This is an archived article that was published on sltrib.com in 2016, and information in the article may be outdated. It is provided only for personal research purposes and may not be reprinted.
In the wake of a new law regulating religious work and proselytizing in Russia, the Mormon church announced Monday that it has reassigned nearly half of its missionaries who intended to serve there.
The Church of Jesus Christ of Latter-day Saints has reassigned 30 missionaries at the Provo Missionary Training Center who were originally assigned to serve in Russia.
"These volunteers were reassigned to serve in different missions in Russia or to other Russian-speaking missions in Eastern Europe," church spokesman Eric Hawkins said in a news release.
There are 47 missionaries who are now known as "volunteers" in Russia at the training center who will go to their originally assigned mission.
Due to Russia's recent changes in the law, including changes that ban missionaries from proselytizing publicly, Hawkins said, there is not a need for as many missionaries in that area. Those who will serve in Russia will focus on "supporting the church and its members, and on engaging in community and humanitarian service," according to Hawkins' statement.
In July, Russian President Vladimir Putin signed into law an anti-terrorism measure that seeks to increase phone and social media surveillance, as well as penalties for online extremism. The measure also limits proselytizing by religious groups outside of officially designated sites. People who conduct religious missionary work including preaching, leading prayer and disseminating materials in private residences can be fined up to $15,000 and may be deported under the new law.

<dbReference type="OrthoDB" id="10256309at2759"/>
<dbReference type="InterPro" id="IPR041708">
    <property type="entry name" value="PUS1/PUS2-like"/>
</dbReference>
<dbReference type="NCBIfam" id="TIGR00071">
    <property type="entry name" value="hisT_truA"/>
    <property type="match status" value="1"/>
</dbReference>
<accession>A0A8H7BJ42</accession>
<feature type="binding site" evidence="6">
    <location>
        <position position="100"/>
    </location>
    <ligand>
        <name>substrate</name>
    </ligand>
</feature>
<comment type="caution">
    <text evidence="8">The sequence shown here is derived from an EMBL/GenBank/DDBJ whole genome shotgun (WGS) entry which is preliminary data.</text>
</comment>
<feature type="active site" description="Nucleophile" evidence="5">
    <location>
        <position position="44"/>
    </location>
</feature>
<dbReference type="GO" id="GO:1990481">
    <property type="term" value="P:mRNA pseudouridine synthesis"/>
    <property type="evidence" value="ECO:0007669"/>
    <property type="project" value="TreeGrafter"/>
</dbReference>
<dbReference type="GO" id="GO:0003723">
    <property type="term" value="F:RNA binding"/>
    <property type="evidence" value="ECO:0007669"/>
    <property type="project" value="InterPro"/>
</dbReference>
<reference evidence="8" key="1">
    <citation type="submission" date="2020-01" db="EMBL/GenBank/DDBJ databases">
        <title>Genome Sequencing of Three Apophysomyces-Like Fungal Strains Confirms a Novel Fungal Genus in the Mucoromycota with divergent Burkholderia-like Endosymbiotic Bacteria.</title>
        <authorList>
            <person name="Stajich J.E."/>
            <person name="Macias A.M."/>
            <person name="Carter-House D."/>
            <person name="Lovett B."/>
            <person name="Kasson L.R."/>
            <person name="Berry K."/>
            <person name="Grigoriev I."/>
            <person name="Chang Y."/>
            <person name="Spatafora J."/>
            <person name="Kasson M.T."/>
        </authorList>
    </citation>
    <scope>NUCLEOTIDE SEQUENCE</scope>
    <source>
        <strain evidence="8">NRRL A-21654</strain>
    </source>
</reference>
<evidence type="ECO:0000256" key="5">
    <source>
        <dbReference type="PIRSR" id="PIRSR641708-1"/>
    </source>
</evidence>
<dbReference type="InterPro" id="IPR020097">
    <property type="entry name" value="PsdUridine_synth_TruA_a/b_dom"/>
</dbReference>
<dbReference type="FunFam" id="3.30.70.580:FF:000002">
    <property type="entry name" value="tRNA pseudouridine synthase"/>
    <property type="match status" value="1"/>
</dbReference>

In August, six Mormon missionaries were detained for a few hours due to questions about their visas, Hawkins said last month. Three of those volunteers were reassigned to another Russian-speaking mission outside of the country because of "technicalities related to their visas," Hawkins said.
The U.S. Commission on International Religious Freedom has condemned the law, calling it a "guise" that authorizes "sweeping powers to curtail civil liberties."
The LDS Church counts seven missions, 100 congregations and 22,720 members in Russia.